In a preferred embodiment, tip 3 is 61 cm (24 inches) in diameter at its top, that is, the restriction plate 5 has a diameter of 61 cm (24 inches), and the distance between the opposite corners of the pyramidal body at the top is also 61 cm (24 inches) ) Isosceles triangles 7, which form the sides of the pyramidal casing, have an inclination of preferably about 60 degrees with respect to the horizontal. With this design, the length of the body 4 of the ramming tip is approximately 53.5 cm (21 inches).

The conical tip 13 has a truncated cone-shaped body 14 and a conical head 15 that fits into the body 14 to form a single conical assembly, as shown in FIGS. 3, 4A and 4B. The head is a solid solid body, preferably made of steel, like a base plate 16 welded to the upper part of the housing 14. The housing 14 is usually hollow and has steel stiffeners 17 on the inner wall 18, as shown in FIG. 4B. The ribs 17 are approximately 1.6 cm (5/8 inch) thick and, according to a preferred embodiment, are located at a distance of 7.5 cm (three inches) from the center.

Although the diameter of the top of the ramming tip may differ from 61 cm (24 inches), the diameter of the tip should preferably be the same diameter as the diameter of the bore 1. There may be some difference between the diameter of the bore and the diameter of the top of the ram, but the diameter the upper part of the tip should not exceed the diameter of the drilled well by more than 10% or be less than 90% of the diameter of the drilled well. The ratio of the diameter of the ramming tip to the diameter of the drilled well in the range of 0.9-1.1 is important so that the upper part of the ramming tip or restrictive plate 5, if any, ensures the localization of crushed stone 2 during the ramming process. If the upper part of the ramming tip is too narrow, crushed stone during squeezing can squeeze up between the wall of the well and the upper part of the tip; if the upper part of the ramming tip is too large, then it will collapse and ram the part of the side walls of the well during ramming.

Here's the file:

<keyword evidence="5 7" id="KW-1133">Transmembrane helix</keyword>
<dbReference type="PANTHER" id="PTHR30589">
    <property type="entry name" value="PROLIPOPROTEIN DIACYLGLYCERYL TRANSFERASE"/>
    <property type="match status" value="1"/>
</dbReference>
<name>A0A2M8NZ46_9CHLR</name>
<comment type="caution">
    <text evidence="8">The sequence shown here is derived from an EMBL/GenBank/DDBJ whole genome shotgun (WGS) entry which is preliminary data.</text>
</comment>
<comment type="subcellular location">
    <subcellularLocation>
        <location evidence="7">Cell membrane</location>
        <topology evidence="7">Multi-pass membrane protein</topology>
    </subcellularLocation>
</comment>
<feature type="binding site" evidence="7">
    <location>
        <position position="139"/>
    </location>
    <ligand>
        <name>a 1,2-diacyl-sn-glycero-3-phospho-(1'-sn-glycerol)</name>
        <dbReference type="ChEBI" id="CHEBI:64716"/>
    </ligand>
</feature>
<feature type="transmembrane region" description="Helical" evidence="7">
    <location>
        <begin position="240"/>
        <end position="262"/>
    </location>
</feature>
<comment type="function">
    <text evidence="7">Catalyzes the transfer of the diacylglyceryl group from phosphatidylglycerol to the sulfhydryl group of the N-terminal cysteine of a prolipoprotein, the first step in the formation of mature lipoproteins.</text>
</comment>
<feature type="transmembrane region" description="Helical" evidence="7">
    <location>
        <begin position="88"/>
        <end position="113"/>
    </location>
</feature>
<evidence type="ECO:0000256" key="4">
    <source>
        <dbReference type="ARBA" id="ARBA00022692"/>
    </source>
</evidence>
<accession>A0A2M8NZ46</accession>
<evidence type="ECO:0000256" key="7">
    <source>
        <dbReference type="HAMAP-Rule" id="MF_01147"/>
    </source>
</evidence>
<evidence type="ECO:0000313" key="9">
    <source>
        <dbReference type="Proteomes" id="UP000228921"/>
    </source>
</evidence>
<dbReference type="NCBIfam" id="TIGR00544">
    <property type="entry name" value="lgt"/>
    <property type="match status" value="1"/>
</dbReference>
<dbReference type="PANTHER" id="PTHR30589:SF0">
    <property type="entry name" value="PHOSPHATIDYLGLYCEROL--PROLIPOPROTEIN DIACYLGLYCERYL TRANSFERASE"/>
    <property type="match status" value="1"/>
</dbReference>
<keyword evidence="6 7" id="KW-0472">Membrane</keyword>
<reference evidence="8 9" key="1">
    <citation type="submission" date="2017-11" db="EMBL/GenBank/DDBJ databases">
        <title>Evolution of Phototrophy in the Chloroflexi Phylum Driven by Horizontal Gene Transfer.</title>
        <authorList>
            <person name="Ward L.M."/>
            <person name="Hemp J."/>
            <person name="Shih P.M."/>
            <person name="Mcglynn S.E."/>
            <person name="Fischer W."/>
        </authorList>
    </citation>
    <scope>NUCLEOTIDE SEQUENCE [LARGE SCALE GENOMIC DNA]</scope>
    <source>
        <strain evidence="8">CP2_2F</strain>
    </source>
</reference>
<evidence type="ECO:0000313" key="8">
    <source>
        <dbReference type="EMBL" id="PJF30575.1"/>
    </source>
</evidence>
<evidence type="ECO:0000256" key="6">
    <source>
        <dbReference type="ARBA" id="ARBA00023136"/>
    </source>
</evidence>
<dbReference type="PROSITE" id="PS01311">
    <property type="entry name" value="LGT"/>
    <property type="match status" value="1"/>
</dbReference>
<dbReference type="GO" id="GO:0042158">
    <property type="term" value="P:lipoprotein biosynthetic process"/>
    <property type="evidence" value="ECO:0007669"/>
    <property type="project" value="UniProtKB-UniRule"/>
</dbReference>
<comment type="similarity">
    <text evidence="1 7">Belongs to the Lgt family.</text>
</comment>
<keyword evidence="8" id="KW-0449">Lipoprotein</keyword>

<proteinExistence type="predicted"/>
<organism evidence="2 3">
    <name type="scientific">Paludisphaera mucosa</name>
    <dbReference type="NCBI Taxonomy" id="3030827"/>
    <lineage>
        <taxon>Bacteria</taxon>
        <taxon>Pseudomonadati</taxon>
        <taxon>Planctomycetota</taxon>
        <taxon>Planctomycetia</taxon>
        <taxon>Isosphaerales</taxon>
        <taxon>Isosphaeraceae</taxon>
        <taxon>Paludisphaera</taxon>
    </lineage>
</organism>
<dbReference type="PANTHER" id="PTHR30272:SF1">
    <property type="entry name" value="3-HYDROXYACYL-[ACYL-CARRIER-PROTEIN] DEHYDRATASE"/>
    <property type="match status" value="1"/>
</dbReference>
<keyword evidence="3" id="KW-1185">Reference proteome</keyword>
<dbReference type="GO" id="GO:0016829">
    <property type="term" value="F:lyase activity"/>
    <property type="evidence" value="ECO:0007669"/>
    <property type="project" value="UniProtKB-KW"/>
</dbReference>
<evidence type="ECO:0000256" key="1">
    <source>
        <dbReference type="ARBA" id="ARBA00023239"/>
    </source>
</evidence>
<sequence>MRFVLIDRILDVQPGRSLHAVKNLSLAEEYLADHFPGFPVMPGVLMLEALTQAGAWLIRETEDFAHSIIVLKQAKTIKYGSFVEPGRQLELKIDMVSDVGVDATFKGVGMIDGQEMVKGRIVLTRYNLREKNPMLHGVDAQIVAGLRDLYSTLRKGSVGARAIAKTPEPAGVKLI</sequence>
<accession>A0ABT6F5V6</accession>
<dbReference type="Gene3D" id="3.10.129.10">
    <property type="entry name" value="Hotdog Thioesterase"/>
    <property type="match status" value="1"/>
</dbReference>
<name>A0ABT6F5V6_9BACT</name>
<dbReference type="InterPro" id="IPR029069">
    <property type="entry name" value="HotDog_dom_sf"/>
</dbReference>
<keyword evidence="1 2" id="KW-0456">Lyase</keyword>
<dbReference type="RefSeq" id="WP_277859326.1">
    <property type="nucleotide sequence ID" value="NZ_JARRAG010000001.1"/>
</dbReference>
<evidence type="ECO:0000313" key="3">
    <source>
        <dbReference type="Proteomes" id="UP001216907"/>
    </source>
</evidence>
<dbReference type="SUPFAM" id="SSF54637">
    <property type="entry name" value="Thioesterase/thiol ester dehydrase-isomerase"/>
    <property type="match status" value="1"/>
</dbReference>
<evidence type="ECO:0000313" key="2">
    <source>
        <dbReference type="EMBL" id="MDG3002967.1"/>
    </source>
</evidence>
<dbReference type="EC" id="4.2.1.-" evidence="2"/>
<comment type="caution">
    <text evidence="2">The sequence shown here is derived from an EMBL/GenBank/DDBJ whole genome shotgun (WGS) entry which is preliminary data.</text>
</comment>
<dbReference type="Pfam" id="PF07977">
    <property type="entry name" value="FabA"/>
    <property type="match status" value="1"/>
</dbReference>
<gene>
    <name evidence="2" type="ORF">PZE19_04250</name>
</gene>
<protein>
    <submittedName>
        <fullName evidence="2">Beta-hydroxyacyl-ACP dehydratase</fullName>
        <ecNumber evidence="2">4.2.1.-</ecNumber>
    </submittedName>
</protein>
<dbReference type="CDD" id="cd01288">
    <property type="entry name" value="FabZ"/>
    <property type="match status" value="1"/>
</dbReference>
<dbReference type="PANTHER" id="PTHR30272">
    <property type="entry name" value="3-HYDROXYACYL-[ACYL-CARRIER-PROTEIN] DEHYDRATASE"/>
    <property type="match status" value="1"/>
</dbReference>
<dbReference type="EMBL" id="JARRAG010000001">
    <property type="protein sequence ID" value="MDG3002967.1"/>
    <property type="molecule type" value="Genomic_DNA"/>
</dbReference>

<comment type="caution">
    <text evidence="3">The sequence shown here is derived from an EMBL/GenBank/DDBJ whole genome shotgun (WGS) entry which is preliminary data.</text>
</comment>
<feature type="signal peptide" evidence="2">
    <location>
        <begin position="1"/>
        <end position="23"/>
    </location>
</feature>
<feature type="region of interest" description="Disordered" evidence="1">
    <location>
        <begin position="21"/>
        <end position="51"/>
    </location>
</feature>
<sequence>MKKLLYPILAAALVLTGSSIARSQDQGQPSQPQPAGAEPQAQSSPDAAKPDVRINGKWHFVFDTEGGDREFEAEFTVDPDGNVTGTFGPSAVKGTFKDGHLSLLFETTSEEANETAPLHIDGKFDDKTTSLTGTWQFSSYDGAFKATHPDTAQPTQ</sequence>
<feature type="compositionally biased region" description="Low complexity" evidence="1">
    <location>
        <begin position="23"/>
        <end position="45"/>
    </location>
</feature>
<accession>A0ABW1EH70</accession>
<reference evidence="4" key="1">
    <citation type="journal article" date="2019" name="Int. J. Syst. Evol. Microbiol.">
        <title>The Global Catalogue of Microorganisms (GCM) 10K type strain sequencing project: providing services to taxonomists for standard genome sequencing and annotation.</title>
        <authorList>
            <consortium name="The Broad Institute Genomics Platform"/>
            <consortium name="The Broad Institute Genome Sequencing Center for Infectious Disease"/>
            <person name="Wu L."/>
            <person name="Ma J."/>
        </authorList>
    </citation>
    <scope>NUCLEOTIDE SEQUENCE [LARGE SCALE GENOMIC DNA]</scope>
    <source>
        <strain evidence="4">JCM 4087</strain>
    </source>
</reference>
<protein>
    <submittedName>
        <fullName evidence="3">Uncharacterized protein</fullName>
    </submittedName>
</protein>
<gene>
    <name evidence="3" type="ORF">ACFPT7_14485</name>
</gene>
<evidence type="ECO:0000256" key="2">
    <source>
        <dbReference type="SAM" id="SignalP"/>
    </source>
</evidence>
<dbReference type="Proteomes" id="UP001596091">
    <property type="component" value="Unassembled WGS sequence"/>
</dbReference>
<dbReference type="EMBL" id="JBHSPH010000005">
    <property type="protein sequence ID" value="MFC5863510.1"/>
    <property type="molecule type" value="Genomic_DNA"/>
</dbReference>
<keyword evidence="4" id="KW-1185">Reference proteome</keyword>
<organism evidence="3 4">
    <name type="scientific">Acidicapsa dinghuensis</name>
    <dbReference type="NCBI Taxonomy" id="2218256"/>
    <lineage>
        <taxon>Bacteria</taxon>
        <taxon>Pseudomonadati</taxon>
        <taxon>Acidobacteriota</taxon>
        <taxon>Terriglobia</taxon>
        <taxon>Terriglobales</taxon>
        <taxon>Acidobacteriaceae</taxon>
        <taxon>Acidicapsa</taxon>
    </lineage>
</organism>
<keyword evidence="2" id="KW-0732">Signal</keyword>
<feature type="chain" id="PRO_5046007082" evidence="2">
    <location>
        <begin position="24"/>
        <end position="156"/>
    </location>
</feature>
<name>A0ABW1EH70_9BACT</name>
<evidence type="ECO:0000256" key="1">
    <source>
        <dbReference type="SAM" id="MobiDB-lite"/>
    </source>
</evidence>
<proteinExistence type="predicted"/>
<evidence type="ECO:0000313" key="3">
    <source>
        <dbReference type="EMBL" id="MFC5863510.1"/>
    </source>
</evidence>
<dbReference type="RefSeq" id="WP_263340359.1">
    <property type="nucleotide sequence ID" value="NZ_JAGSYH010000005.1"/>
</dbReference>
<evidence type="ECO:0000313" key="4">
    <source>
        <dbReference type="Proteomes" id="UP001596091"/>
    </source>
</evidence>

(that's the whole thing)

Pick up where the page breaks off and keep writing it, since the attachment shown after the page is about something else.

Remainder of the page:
The tip taper angle is preferably about 60 degrees, but may be in the range of 45-75 degrees from the horizontal. A 60-degree tip taper angle allows a rammer tip with a diameter of 61 cm (24 inches) to completely compact the crushed stone layer with a thickness of approximately 0.6 m (2 ft) and is designed to optimize the lateral stress created during ramming. The pyramidal and conical ramming tips in accordance with this invention are an improvement of the known method for creating short crushed stone supports, since the known methods usually use crushed stone layers with a thickness of 0.3 m (1 ft), which when applying the known method requires the use of more layers and more time for the support device, while the proposed pyramidal and conical ramming tips can compact layers of crushed stone of double thickness. Tips with angles less than 60 degrees from the horizontal can be used to seal layers with a thickness of less than 0.6 m (2 ft); tips with angles of more than 60 degrees are able to compact thicker layers, but provide less vertical localization than tips with an angle of 60 ° from the horizontal.

Pyramidal tips of other sizes and shapes may also be used, for example, steel tips with a cross section in the shape of a square, hexagon, etc. The wall thickness of the pyramidal or conical tip body can vary from 0.6 cm (1/4 inch) to 2.5 cm (1 inch), depending on the diameter of the tip, its length, tip material and drive conditions. The pyramidal body 4 and the conical body 14 can be hollow, for which thicker and more durable structural materials must be used, or they can have internal power ribs or plates, in this case thinner or less durable structural materials can be used. As mentioned above, the angle of the cone of the ramming tip can vary from 45 to 75 degrees, since the inclined sides of the pyramidal casing 4 or conical casing 14 provide both compaction of the crushed stone layer and compression of the layer in the transverse direction to the side walls of the well to increase the pressure in the surrounding soil .

Preferably, the pyramidal casing 4 or the conical casing 14 of the tips 3 tapers toward the usually pointed end, respectively 8 or 20. However, the pointed ends 8 and 20 may be truncated or blunted. In this case, the area of the blunt end should be no more than 20% of the area of the upper part or base of the tip body or round restrictive plate. As the end 8 or 20 dies over time, the thickness of the gravel layers that can be properly tamped with the tip of the invention decreases. Therefore, it is preferable to have a pointed tip.

For use with the preferred ferrules 3 and 13 described and illustrated in the drawings, “well-sorted” crushed stone masses are used for the underlay layer of motorways with a maximum particle size of 50 mm (2 inches) and less than 12% passing through a sieve with mesh size No. 200 (2 mm or 0.074 inches). Other types of crushed stone can also be used, for example, clean stone with a maximum stone size of 6 mm-76 mm (1 / 4-3) inches, crushed stone with a composition of less than 5% passing through a No. 200 sieve, recycled concrete, slag, recycled asphalt, recycled cement and other building materials. The maximum size of the elements of crushed stone mass should not exceed 25% of the diameter of the channel.